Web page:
Issue Jan Feb 16
Many manufacturers likely look at additive manufacturing – commonly known as 3-D printing – as a way to create plastic prototypes for concept models and form-checking parts. For CalRAM, the method is more than a way to prove out a concept for eventual tooling and manufacturing – it’s a fully fledged production process.
“It’s easy to buy a machine and print parts, but it’s hard to make them consistent every time conforming to stringent aerospace production requirements,” says CEO Duane Pekar.
Transitioning the world of 3-D printing from prototyping to a full production model is exactly what Victor Vescovo, co-founder of Insight Equity, had in mind when his firm purchased the company in 2014. “We have transformed the company from a research and development-based prototyping operation into a full-blown manufacturing facility,” Pekar says. CalRAM was founded in 2005.
Within the past year, the company has more than doubled its production capacity by adding four powder bed fusion (PBF) machines and moving into a new, 25,000-square-foot state-of-the-art facility in Camarillo, Calif. CalRAM also added metrology and machining production capabilities as well as laser PBF technology.
The improvements and expansions to CalRAM’s operations have enabled the company to provide high-quality, critical components for the aerospace market. Most notably, the company produces structural components for orbiting satellites as well as prototype parts and samples for the defense and commercial aircraft industries.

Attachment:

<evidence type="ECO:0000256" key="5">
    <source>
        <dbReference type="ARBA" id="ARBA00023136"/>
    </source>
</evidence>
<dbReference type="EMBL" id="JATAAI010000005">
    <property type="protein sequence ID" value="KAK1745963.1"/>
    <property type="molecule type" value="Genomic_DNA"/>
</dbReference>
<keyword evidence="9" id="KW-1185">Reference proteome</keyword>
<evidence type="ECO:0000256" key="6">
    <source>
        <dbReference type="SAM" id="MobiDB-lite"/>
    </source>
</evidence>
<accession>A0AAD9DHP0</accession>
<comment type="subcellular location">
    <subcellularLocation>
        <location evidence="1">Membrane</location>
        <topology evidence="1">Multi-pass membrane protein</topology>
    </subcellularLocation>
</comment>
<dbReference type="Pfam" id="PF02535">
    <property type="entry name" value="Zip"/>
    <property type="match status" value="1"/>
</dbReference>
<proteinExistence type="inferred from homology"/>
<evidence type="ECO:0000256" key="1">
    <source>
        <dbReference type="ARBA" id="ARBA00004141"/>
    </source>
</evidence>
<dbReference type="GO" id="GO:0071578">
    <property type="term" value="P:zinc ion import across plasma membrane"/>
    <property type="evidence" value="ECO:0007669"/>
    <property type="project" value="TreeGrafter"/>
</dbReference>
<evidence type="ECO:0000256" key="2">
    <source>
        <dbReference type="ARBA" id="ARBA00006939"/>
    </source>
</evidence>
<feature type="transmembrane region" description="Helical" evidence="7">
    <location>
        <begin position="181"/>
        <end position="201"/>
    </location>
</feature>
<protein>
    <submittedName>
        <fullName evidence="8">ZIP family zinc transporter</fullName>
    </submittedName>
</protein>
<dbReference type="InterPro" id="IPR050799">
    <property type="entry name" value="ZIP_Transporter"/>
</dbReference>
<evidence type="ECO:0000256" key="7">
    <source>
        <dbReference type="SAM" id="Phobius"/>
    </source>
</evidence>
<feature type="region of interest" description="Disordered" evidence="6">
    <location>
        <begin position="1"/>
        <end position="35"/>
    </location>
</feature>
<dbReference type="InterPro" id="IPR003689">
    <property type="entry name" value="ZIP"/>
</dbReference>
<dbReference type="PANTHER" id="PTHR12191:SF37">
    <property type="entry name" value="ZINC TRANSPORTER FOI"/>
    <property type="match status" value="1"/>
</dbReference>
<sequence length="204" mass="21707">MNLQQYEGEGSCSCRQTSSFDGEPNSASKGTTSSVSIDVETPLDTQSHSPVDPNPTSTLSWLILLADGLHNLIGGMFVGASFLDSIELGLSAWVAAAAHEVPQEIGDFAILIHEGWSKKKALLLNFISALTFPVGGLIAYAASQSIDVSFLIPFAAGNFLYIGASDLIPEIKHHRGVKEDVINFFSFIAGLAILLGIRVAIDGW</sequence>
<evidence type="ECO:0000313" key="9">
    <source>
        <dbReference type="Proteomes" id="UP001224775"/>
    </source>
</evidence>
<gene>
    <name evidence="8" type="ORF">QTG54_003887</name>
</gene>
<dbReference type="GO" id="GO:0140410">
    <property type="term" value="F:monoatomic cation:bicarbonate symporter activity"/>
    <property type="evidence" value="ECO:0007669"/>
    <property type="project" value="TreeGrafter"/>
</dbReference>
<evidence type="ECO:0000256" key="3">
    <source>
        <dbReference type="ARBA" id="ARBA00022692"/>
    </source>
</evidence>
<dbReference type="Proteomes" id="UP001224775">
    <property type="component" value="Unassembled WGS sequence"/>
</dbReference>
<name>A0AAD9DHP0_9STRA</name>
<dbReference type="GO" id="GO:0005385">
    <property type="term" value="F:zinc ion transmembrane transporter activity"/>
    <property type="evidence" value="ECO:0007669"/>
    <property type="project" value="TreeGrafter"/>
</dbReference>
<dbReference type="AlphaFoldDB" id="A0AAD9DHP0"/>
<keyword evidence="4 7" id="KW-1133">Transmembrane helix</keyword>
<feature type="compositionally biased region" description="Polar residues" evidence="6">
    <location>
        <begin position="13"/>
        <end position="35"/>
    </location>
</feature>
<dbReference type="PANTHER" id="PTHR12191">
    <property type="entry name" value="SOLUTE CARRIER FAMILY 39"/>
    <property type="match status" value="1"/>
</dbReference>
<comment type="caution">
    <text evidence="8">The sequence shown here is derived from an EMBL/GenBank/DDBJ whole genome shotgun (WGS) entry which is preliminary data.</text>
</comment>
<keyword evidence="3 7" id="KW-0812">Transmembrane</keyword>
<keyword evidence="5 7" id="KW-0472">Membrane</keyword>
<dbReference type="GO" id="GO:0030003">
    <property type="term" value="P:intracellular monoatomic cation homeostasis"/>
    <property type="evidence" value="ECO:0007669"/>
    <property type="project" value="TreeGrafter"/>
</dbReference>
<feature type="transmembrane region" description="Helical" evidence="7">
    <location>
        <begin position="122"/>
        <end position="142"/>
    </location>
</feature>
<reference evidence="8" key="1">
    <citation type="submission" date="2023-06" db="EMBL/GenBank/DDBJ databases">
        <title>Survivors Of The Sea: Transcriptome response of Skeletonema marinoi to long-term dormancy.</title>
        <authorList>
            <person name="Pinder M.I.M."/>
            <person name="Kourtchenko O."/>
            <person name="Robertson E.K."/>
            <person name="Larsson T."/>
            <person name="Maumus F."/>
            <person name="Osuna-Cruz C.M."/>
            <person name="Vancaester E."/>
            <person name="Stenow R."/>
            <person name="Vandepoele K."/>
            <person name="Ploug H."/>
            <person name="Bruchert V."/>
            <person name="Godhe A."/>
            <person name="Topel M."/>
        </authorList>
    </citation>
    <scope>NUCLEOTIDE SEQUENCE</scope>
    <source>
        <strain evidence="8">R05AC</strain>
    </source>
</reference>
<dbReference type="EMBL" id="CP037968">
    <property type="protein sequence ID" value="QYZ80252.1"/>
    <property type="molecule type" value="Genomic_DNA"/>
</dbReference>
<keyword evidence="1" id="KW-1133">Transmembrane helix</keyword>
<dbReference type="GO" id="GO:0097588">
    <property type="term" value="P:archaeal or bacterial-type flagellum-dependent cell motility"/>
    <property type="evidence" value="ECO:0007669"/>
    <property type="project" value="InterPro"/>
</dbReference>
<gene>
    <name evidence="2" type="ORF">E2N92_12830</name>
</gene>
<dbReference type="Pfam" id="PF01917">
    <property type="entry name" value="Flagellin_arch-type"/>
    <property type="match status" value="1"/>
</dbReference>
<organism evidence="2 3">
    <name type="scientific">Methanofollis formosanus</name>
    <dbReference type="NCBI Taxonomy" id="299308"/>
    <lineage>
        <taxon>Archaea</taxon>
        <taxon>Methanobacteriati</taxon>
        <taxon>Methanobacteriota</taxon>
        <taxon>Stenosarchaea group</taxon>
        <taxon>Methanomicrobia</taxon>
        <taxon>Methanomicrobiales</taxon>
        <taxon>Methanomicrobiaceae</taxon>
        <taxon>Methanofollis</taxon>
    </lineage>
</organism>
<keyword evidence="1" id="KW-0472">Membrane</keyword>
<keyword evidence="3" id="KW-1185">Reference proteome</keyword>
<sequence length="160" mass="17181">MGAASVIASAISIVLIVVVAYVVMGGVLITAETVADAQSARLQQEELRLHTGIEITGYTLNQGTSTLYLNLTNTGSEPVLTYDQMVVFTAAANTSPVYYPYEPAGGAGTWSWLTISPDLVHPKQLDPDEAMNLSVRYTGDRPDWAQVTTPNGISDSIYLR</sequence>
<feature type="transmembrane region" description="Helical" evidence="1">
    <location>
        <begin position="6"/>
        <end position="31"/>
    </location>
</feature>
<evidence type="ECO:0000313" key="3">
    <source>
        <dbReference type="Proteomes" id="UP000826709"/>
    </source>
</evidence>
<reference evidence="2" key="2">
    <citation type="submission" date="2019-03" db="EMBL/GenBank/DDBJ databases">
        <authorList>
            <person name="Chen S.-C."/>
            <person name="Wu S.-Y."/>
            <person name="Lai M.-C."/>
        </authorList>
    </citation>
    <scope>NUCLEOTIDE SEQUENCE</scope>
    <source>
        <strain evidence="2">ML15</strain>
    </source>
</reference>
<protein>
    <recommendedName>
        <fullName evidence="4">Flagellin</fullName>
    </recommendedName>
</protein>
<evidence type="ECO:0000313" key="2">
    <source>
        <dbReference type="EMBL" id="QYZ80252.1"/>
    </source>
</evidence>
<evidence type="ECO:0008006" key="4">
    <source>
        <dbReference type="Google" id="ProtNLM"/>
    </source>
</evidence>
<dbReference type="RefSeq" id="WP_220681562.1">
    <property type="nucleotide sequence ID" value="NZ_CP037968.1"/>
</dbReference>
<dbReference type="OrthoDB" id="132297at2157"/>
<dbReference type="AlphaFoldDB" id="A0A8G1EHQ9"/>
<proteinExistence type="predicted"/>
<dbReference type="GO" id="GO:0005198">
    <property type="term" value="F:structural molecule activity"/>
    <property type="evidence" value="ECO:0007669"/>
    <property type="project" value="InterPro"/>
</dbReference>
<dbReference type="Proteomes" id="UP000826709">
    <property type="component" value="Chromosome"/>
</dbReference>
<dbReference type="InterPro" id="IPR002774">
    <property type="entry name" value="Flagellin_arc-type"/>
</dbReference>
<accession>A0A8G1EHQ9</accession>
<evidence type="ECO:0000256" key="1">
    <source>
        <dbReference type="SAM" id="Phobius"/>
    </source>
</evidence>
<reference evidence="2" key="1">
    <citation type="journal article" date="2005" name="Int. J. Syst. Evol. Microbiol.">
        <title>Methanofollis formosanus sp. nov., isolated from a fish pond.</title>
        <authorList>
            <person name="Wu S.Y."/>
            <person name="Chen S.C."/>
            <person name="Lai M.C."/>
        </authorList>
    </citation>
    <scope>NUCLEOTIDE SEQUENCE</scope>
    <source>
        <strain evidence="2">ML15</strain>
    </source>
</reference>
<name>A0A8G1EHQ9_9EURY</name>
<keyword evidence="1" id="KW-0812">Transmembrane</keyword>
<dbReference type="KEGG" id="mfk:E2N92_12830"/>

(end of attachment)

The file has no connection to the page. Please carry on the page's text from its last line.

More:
CalRAM is AS-9100 and ISO 9001 certified, and International Traffic in Arms Regulations (ITAR) registered. CalRAM’s customers include Boeing, Northrup Grumman, Lockheed Martin and Space Systems Loral.
“It’s incredible to know that our parts are orbiting Earth on satellites today and at some point will be flying on commercial aircraft,” Pekar says. “It’s equally important to me, however, to know that thanks to a great team and technology, we’ve taken an operation that had four men and three machines and transformed it into a factory supporting major customers in just 12 months.”
A Precise Process
CalRAM’s machines utilize a high-energy electron beam to melt metallic powders to create a 3-D part one layer at a time based on computer-aided design (CAD) files. The electron beam powder bed fusion (ePBF) process uses CAD files to generate beam position, spot diameter and power instructions for each layer, which is then produced by scanning the electron beam rapidly across the surface of the powder bed. With each layer, the part is lowered and a fresh layer of high-quality metal powder is applied.
The ePBF process requires a hard vacuum chamber that also creates a contaminant-free environment for consistent metallurgy of the parts. Parts are produced in temperatures ranging from 700 to 1,000 degrees Celsius. When cooled, the parts retain their shape, have consistent grain structure and are stress-free, says Director of Additive Manufacturing Programs Shane Collins.
CalRAM uses several different powdered materials in its products including titanium, aluminum, cobalt chrome, and Inconel®, a high nickel super-alloy. The company also has the ability to make and test parts from most metallic materials specified by a customer.